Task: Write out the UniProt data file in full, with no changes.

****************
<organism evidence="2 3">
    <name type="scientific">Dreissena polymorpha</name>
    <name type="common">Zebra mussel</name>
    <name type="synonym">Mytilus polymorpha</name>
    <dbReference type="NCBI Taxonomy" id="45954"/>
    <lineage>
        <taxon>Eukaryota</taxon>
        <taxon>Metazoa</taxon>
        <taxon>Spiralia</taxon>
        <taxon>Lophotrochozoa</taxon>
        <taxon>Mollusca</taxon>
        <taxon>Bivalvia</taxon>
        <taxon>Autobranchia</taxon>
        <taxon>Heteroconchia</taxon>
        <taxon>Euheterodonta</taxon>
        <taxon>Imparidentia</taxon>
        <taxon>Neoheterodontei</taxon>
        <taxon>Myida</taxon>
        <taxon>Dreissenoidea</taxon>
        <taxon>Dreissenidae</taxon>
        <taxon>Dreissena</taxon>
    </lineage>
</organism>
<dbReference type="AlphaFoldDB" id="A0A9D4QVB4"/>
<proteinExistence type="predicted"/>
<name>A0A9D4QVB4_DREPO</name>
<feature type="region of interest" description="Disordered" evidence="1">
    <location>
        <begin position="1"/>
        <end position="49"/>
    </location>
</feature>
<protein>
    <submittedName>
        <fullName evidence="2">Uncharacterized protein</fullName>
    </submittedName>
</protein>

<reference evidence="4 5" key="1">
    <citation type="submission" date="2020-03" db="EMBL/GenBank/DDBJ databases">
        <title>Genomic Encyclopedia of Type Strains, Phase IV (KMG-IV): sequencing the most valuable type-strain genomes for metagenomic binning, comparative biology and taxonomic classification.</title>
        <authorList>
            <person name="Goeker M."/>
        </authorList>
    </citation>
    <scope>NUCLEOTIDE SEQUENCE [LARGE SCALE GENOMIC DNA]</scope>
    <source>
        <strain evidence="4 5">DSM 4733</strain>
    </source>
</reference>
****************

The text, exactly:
<organism evidence="2 3">
    <name type="scientific">Dreissena polymorpha</name>
    <name type="common">Zebra mussel</name>
    <name type="synonym">Mytilus polymorpha</name>
    <dbReference type="NCBI Taxonomy" id="45954"/>
    <lineage>
        <taxon>Eukaryota</taxon>
        <taxon>Metazoa</taxon>
        <taxon>Spiralia</taxon>
        <taxon>Lophotrochozoa</taxon>
        <taxon>Mollusca</taxon>
        <taxon>Bivalvia</taxon>
        <taxon>Autobranchia</taxon>
        <taxon>Heteroconchia</taxon>
        <taxon>Euheterodonta</taxon>
        <taxon>Imparidentia</taxon>
        <taxon>Neoheterodontei</taxon>
        <taxon>Myida</taxon>
        <taxon>Dreissenoidea</taxon>
        <taxon>Dreissenidae</taxon>
        <taxon>Dreissena</taxon>
    </lineage>
</organism>
<dbReference type="AlphaFoldDB" id="A0A9D4QVB4"/>
<proteinExistence type="predicted"/>
<name>A0A9D4QVB4_DREPO</name>
<feature type="region of interest" description="Disordered" evidence="1">
    <location>
        <begin position="1"/>
        <end position="49"/>
    </location>
</feature>
<protein>
    <submittedName>
        <fullName evidence="2">Uncharacterized protein</fullName>
    </submittedName>
</protein>

<reference evidence="4 5" key="1">
    <citation type="submission" date="2020-03" db="EMBL/GenBank/DDBJ databases">
        <title>Genomic Encyclopedia of Type Strains, Phase IV (KMG-IV): sequencing the most valuable type-strain genomes for metagenomic binning, comparative biology and taxonomic classification.</title>
        <authorList>
            <person name="Goeker M."/>
        </authorList>
    </citation>
    <scope>NUCLEOTIDE SEQUENCE [LARGE SCALE GENOMIC DNA]</scope>
    <source>
        <strain evidence="4 5">DSM 4733</strain>
    </source>
</reference>